Zulip Chat Archive

Stream: new members

Topic: making a well-defined definition


view this post on Zulip Ali Sever (Aug 05 2018 at 08:13):

I have two sets A B and I want to define f A B = g A b(another set) for some b ∈ B. I have the fact that ∃ b, b ∈ B, but I'm not allowed to use Exists.dcases_on. Also, how/when do I prove this is well-defined and doesn't depend on the choice of b?

view this post on Zulip Chris Hughes (Aug 05 2018 at 08:49):

You can use classical.some in which case you don't have to prove that it's well defined. Alternatively, if the possible values for B form a partition, you could use quotients.

view this post on Zulip Ali Sever (Aug 05 2018 at 08:50):

I can prove that every value gives the same result.

view this post on Zulip Chris Hughes (Aug 05 2018 at 08:56):

Presumably then, it isn't defined or at least used on any sets, just sets that meet some criteria?

view this post on Zulip Ali Sever (Aug 05 2018 at 09:10):

Yep, (lines)

view this post on Zulip Chris Hughes (Aug 05 2018 at 09:15):

If you want it to be defined on the set you pretty much have to use classical.some

view this post on Zulip Kevin Buzzard (Aug 05 2018 at 09:15):

You can't get data (the set) from a proof (the fact that there exists a b) constructively -- even if you can prove uniqueness results. I've been using cases (classical.indefinite_description _ H) with b Hb to get b out of the hypothesis H that b exists, recently, but I found a glitch with this idiom recently; it doesn't always do quite what I want it to. Might work here though.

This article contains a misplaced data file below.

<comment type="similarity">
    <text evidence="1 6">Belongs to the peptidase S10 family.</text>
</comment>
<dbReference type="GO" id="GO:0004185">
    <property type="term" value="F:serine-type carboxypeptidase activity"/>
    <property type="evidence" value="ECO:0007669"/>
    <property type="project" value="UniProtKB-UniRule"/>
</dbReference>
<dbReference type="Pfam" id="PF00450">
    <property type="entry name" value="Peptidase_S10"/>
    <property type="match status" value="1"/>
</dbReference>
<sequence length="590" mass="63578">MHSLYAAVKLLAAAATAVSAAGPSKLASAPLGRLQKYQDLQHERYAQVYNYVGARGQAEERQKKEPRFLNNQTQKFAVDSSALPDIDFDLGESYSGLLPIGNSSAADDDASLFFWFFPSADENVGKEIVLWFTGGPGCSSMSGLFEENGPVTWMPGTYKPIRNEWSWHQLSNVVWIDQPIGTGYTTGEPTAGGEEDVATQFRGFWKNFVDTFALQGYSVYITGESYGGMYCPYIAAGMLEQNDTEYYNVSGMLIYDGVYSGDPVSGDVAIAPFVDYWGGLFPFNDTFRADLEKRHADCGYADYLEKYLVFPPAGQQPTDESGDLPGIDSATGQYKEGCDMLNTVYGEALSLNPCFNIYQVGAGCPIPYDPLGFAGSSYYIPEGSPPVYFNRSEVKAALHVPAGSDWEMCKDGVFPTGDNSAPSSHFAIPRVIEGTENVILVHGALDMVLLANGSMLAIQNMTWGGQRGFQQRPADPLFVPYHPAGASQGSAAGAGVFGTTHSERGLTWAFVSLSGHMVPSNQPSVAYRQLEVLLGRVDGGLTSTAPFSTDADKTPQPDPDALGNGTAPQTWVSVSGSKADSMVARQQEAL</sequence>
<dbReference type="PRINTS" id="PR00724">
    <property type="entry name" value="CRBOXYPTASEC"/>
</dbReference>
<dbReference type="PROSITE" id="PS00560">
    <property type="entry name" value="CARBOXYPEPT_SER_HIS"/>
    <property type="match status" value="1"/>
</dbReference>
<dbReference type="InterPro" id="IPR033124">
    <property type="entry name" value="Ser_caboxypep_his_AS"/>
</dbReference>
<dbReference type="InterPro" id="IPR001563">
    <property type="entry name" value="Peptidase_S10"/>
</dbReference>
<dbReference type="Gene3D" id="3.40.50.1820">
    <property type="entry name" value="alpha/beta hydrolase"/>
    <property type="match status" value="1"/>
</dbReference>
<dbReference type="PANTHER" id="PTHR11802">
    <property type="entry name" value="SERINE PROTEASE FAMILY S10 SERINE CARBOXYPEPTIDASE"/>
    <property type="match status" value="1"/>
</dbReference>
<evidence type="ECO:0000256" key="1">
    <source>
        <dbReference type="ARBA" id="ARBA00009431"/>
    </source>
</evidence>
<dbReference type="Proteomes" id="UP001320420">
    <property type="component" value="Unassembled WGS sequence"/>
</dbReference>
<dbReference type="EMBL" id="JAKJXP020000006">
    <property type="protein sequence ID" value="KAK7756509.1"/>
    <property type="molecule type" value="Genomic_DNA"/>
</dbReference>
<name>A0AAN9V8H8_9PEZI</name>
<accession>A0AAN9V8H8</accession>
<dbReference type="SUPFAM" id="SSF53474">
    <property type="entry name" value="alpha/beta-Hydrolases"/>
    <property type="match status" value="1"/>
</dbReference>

view this post on Zulip Kevin Buzzard (Aug 05 2018 at 09:18):

The problem is that if you imagine a function as a computer program, the proof that a number exists (like Waring's number G(3) in my Monday talk) doesn't give you the right to be able to compute it for free.

view this post on Zulip Chris Hughes (Aug 05 2018 at 09:22):

A lot of the time when you know something exists, you can compute it however, because that's how you proved it exists. I'm guessing Ali might be in this situation.

view this post on Zulip Ali Sever (Aug 05 2018 at 09:23):

I just want to use the existence to show the set is non-empty. I think I might have to define the thing I want in a different way, and show it's equal to what I wanted.

view this post on Zulip Kevin Buzzard (Aug 05 2018 at 10:20):

Computing the set can't be done constructively, but I should think that proving it's non-empty might be possible. If your goal is the assertion that some set is non-empty then you'll be able to uses cases on the exists normally, because your goal is to prove a proposition, not to construct some data.


Last updated: May 18 2021 at 17:44 UTC